As a property owner, you may not be that keen on your roof until it’s due for repair or replacement services. Notwithstanding, your roofing style or type can significantly affect not only the visual appeal of your home but also its overall value. Moreover, the roofing type you choose for your residence can help with energy efficiency, additional storage space(attics), and weatherproofing.
Therefore, you should find out about the most common roofing style in your location, research them, and understand their merits and demerits to determine what is ideal for you. What’s more, you can engage a reliable roof insulation contractor to help you throughout the process. But first, here’s some roofing 101 to get you started.
- Gable Roofing
Do you remember the first house you sketched using color? It probably had gable roofing; they are usually triangular, with a base above the building and opposing planes sloping to join the ridgeline. Gable roof slopes range from mildly inclining designs to steep chalet styles.
Gables are a popular roofing style that looks well across different house designs. Homeowners can accessorize gables by adding them above the entrances or choosing a crossing gable layout with two ridges positioned at right angles.
- Clipped Gable Roofing
Clipped gable roofing or bullnose gables have the basic design of gables. The opposite sides not only rise to join at a ridge point, but they also incorporate a feature from hip roofing style, that is, their upper summits stay inwardly curved to generate little hips at their roofing ridge edges. The hip element adds an intriguing structural aspect to houses while highlighting top-tier, stylish shingles.
- Hip Roofing
Conventional hip roof setups have four slopes of equal length that connect to create a plain ridge. Note that the designs vary. For instance, the half-hip has shorter overhanging sides. Most parts of a hip roof are usually apparent, even from a distance. Since hip roofs are so prominent, consider going with the right colors and appropriate roof shingles, as they will significantly contribute to the general appearance of your residence.
- Dutch Gable Roofing
Dutch gable rooftops are another type of hybrid roofing that incorporates the architectural characteristics of gable roofs and hip rooftops. A little gable rooftop(gablet) also sits o top of the conventional hip roof. The gable section gives property owners an additional room for an attic. You can also outfit it with skylights or other appropriate window treatments to enjoy the sunlight.
- The Gambrel Roof
Try picturing a traditional red farmhouse having white stripes at the edges, and you have yourself the imagination of a house with a gambrel roof. It has two slopes on either side, one is moderately slanted, and the other is steep. Additionally, you can use its topmost level as a loft or attic space. It all depends on its style. Installing window frames on the slopes of your gambrel roofing allows in ambient daylight, further expanding the utility of the top floor. The steep slopes of a gambrel roofing system are usually conspicuous. Thus, householders should ensure their shingles are in good shape.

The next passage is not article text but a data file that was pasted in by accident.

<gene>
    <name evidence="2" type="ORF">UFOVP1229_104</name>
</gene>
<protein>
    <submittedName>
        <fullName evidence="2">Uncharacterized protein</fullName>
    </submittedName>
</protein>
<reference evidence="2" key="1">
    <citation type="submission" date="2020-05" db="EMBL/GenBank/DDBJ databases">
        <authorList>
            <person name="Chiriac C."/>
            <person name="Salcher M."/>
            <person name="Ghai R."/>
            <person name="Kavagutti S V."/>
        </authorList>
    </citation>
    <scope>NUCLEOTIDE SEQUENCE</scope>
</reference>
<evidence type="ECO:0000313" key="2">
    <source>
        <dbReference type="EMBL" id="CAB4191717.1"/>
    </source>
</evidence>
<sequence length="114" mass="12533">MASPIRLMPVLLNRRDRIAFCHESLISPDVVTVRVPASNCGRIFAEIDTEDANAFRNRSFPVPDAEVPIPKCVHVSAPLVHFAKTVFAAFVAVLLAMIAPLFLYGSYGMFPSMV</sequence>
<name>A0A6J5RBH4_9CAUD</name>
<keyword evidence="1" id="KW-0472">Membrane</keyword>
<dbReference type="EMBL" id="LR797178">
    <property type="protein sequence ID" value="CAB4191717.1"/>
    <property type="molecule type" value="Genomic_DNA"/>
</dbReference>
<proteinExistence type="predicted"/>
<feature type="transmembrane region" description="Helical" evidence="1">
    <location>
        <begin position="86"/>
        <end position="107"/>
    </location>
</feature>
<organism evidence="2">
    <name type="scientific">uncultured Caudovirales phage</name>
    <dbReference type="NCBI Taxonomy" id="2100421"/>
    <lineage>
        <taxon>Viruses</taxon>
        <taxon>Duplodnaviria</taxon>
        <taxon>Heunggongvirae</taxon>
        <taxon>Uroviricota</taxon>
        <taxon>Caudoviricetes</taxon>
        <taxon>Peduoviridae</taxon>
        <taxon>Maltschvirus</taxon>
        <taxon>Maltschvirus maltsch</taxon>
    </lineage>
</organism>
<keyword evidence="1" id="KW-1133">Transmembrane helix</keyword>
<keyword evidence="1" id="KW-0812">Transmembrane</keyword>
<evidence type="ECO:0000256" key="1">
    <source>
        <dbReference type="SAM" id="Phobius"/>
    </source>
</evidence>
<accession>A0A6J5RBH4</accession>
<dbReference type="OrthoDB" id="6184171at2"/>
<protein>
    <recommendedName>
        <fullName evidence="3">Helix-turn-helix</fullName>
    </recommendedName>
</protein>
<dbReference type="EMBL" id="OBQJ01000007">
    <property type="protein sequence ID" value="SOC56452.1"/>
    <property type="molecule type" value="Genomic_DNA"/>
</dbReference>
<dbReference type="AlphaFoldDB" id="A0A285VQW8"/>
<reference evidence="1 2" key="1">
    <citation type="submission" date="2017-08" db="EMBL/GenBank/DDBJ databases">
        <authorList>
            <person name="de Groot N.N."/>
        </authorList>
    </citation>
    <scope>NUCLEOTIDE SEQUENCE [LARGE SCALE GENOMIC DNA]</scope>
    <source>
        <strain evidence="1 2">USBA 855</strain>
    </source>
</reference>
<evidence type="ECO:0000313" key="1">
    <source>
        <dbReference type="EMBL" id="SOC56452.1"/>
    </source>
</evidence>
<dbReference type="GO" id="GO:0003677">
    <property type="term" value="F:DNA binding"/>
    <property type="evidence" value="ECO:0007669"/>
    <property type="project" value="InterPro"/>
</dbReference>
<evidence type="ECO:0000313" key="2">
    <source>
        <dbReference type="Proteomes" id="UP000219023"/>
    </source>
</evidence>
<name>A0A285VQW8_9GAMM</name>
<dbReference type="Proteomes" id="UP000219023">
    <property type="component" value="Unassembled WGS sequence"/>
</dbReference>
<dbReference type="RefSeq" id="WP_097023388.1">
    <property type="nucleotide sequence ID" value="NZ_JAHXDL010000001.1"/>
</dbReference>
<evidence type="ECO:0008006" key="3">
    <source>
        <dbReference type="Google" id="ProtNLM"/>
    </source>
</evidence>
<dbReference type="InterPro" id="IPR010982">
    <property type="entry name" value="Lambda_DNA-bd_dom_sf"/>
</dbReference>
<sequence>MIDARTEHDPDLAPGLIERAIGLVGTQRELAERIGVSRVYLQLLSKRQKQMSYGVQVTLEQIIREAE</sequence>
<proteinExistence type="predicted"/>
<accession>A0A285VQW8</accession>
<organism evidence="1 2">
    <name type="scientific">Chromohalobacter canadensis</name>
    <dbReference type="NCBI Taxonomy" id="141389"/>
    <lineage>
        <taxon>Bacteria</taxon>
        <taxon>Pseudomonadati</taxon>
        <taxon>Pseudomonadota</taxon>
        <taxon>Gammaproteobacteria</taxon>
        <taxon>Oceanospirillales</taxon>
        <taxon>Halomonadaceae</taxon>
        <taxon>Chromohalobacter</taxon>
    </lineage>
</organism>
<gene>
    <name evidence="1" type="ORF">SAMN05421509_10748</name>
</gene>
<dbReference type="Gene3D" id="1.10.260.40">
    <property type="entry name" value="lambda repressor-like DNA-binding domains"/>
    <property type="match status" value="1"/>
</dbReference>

- The Mansard Roofing
The famous Louvre Museum in Paris perfectly illustrates a mansard rooftop. These are classic designs in French architecture. The lowest portions of these four-sided rooftop designs with a pair of slopes are pretty steep. You can also have them in curved or flat designs.
While the Mansard roofing style had its origins in France, it soon became popular across the United States. Homeowners can install dormers on Mansard roofing, thanks to the extensive internal attic room and several window treatment options.
- Low Slope Roof/ Flat Roofs
Flat roofs are not limited to shopping complexes or industrial establishments; architects began testing their designs on residential property between 1945 and 1970. They constructed dream homes for actors and wealthy business people during that period. Back then, flat roofing was ideal within that historical timeline and blended with the surroundings, allowing for open living spaces.
Some houses have small flat top areas while the remaining roofs are hip or gable. Besides, particular home additions implement flat roofs to offer supplementary second-floor living areas. Remember that flat doesn’t immediately imply flat. Slight inclinations are necessary for water drainage.
- Shed Roofing
Most contemporary home roofing styles implement shed roofs. Their lean-to architecture is similar to a conventional roof that is in half. Shed roofing is suitable for patios, porches, or other extensions. However, modern homes today grace their entire setup. A majority of shed rooftops feature lower slopes, at least four out of every twelve or less being the most popular, while steeper slopes can accelerate water when it’s raining.
Shed roofing in homes can represent the property owners’ style. Better yet, they can provide unique window treatment alternatives, for instance, tiny glass panes row directly under the roofing and extensive picture window treatments on your home’s front.